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“The emotional toll of the climate crisis has become an urgent crisis of its own,” writes Rebecca Solnit in The Guardian’s The long read series. Doing the hard work of confronting the climate crisis requires the right tools to mitigate against the crushing fear, anxiety and depression that threaten one’s state of mind. Those of us on the front lines of the climate movement need ways to keep climate hope alive. We will be fixing what is broken for the rest of our lives, and still, we will leave much unfinished for our children and grandchildren.

10 Ways To Keep Climate Hope Alive, Below2C

(This post is sourced from The Guardian’a Ten ways to confront the climate crisis without losing hope piece. You can read the full article by Solnit here.)

Tools for Keeping Climate Hope Alive

  1. Feed your feelings on facts – “One of the curious things about the climate crisis is that the uninformed are often more grim and fatalistic than the experts in the field – the scientists, organisers and policymakers who are deep in the data and the politics. Too many people like to spread their despair, saying: “It’s too late” and “There’s nothing we can do”. These are excuses for doing nothing, and erase those doing something. That’s not what the experts say.”
  2. Pay attention to what’s already happening – “The climate movement – which is really thousands of movements with thousands of campaigns around the world – has had enormous impact.”
  3. Look beyond the individual and find good people – “As citizens of the Earth, we have a responsibility to participate…we have the power to affect change, and it is only on that scale that enough change can happen. Individual choices can slowly scale up, or sometimes be catalysts, but we’ve run out of time for the slow. Movements, campaigns, organisations, alliances and networks are how ordinary people become powerful – so powerful that you can see they inspire terror in elites, governments and corporations alike.”
  4. The future is not yet written – “People who proclaim with authority what is or is not going to happen just bolster their own sense of self and sabotage your belief in what is possible…the historical record tells us that the unexpected happens regularly.”
  5. Indirect consequences matter – “Patience counts, and change is not linear. It radiates outward like ripples from a stone thrown into a pond. It matters in ways no one anticipates. Indirect consequences can be some of the most important ones.”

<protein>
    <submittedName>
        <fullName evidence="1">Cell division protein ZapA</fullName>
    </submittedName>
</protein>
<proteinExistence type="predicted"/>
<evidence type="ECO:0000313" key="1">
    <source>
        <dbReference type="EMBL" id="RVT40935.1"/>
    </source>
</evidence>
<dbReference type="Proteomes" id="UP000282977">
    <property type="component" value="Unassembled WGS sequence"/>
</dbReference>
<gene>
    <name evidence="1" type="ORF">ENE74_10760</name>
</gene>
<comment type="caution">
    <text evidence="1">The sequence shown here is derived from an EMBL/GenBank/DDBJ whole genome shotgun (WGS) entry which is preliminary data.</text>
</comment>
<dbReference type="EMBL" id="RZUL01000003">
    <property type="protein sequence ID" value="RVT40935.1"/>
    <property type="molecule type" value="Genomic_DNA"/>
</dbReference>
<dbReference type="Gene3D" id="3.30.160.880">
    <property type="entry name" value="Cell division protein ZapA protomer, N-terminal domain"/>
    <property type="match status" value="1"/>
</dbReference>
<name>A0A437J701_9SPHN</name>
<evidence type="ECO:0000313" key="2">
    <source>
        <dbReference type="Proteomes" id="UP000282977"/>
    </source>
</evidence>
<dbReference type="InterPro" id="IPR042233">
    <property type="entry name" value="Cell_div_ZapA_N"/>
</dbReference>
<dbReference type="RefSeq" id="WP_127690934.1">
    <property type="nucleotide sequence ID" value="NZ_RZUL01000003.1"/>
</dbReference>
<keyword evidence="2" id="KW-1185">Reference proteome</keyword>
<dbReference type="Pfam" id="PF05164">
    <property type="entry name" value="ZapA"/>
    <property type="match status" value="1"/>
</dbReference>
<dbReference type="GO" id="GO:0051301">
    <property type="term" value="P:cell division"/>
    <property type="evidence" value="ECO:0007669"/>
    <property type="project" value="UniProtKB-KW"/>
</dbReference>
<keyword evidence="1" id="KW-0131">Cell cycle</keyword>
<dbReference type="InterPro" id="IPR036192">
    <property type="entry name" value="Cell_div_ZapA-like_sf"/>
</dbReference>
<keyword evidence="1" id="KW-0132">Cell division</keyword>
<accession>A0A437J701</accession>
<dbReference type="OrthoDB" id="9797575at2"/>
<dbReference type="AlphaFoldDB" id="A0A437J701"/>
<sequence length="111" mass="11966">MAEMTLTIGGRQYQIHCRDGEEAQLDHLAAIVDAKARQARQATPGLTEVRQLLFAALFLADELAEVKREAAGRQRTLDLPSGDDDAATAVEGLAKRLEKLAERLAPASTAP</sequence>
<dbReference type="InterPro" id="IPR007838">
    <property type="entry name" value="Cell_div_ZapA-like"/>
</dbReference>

6. Imagination is a superpower – “This is one of the remarkable things about this crisis…a lot of what we need to give up is poison, destruction, injustice and devastation. The world could be far richer by many measures if we do what this catastrophe demands of us.”
  7. Check the facts and watch out for liars – “Thinking about the future requires imagination, but also precision. Waves of climate lies have washed over the public for decades. The age of climate denial is largely over, succeeded by more subtle distortions of the facts, and by false solutions from those who seek to benefit from stasis.”
  8. History can guide us – “To remember that things were different, and how they were changed, is to be equipped to make change – and to be hopeful, because hope lies in the possibility of things being different. Despair and depression often come from the sense that nothing will change, or that we have no capacity to make that change…the scale of change in the past 50 years is evidence of the power of movements.”
  9. Remember the predecessors – “Indigenous leadership has mattered tremendously for the climate movement…a report that came out this summer demonstrated how powerful and crucial Native leadership has been for the climate movement: “Indigenous resistance has stopped or delayed greenhouse gas pollution equivalent to at least one-quarter of annual US and Canadian emissions.”
  10. Don’t neglect beauty – “Only when it is over will we truly see the ugliness of this era of fossil fuels and rampant economic inequality. Part of what we are fighting for is beauty, and this means giving your attention to beauty in the present. If you forget what you’re fighting for, you can become miserable, bitter and lost.”

Rebecca Solnit is a Guardian US columnist, a prolific, writer, historian and activist.

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This work is licensed under a Creative Commons Attribution-NonCommercial 4.0 International 

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